As a part of the writer’s group I work with, aptly titled “Writer’s Bloc” — the “k” omitted on purpose — I set out to put something down out of a long distant memory. The subject of the assignment was “a piece of mail.” The memory I eventually picked was not entirely accurate or truthful perhaps, but in spirit one of my favorites. The time I chose was WWII. The experiences are still vivid to me and it was a period of history I was curiously fond of, in spite of the “seriousness” of it all.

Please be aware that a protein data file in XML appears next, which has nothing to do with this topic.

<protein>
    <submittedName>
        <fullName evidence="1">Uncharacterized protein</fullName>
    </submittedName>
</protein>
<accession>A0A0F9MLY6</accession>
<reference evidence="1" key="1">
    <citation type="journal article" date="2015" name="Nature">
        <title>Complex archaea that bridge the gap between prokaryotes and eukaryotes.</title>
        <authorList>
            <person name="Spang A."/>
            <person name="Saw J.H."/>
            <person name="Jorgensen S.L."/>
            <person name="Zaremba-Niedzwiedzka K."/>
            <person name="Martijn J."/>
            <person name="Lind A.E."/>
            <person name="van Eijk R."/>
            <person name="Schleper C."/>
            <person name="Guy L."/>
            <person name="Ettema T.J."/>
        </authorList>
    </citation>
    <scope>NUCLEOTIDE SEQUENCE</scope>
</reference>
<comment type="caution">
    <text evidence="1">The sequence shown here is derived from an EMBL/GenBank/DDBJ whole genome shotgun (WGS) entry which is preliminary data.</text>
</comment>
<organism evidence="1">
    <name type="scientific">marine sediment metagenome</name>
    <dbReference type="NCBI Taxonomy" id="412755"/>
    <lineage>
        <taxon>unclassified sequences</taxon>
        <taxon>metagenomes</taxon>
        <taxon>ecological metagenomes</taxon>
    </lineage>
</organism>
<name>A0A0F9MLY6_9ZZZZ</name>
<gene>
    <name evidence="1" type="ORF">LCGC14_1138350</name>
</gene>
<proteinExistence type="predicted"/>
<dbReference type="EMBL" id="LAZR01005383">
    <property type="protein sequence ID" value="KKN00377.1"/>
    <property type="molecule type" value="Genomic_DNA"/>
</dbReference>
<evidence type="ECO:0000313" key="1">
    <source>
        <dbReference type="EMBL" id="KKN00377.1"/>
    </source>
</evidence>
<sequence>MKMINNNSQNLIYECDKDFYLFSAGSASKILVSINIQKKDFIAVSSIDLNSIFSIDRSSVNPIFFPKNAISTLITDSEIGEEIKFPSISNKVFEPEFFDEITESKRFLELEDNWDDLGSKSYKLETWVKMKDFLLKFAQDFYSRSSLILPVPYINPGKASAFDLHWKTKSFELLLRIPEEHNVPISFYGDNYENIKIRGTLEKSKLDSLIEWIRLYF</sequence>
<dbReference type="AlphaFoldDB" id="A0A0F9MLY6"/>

December 16, 1944, was the last date in history when the United States had its military backbone broken on the battlefield — and then miraculously repaired — all in the span of six, torturous, days. The last great push of the Wehrmacht to turn the tide of the war one, final, time forever — became infamously known as “The Battle of the Bulge” named for the way the Nazi Army pressed against the Allied lines to “bulge” the defense to the point of bursting — and it is no secret the Allies almost lost WWII right there in those muddy, frozen, trenches.